Facebook reassures Credits developers, gets patent on news feed

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Just a week after Facebook announced that it is partnering with PayPal to make it easier for users to buy Facebook Credits, the site’s currency used to buy virtual goods, it now plans to double-down on the technology.

According to Facebook, there are now over 500,000 applications available to its users. Facebook Credits, which was put into testing in May, is becoming increasingly important to both Facebook and developers.


The company reported that its ‘early testing has shown that users paying with Facebook Credits are significantly more likely to complete a purchase that the average Facebook user’ who pays with standard currency.

Realizing that, Facebook has decided that Credits, even though it’s in its infancy, is worth committing to. The company plans to make it easier for developers to integrate Credits into their applications. It also plans to invest in research to ‘improve the program and increase conversion and net revenue for developers.’

For its efforts, Facebook wants a portion of Credits revenue. The company will collect 30% of Credits spent by users on its site. The remaining 70% will go to developers.

Facebook’s decision to take 30% from developer revenue is nothing new. When Apple announced its App Store for the iPhone and iPod touch, it also said that it would take 30% of all application revenue.

News feed patent

As Facebook focuses on increasing its Credits adoption, the company has also secured a patent on its news feed, which displays the actions of a user’s friends. It lists when they have commented on a photo, includes images that they have uploaded to the site, and much more.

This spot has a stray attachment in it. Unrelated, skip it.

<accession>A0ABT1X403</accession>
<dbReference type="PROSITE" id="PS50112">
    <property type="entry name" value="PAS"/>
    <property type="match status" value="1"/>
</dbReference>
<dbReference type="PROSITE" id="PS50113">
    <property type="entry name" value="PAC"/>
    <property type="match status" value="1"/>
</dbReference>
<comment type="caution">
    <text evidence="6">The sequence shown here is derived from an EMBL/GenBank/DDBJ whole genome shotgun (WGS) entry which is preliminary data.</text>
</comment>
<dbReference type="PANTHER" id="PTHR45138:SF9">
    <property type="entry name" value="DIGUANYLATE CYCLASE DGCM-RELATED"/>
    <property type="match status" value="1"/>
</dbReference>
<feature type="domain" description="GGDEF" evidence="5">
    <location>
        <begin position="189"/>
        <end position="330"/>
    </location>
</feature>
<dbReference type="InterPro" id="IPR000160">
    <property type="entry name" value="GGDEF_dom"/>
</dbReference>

According to the filing, Facebook’s patent includes ‘a method for displaying a news feed in a social network environment.’

The patent describes displaying ‘news items regarding activities associated with a user of a social network environment and attaching an informational link associated with at least one of the activities, to at least one of the news items, as well as limiting access to the news items to a predetermined set of viewers and assigning an order to the news items.’

Some have speculated that the patent will affect other social networking sites, like Twitter.

But further inspection of Facebook’s patent reveals no mention of status updates or anything closely related to Twitter. The patent explicitly describes Facebook’s news feed, which is nothing like Twitter’s timeline, and focuses on how information from the news feed is displayed and distributed to friends.

For its part, Facebook said that it’s ‘pleased with being awarded the patent,’ but wouldn’t comment on how it might affect other social networks that use a similar method for displaying items.

-- Don Reisinger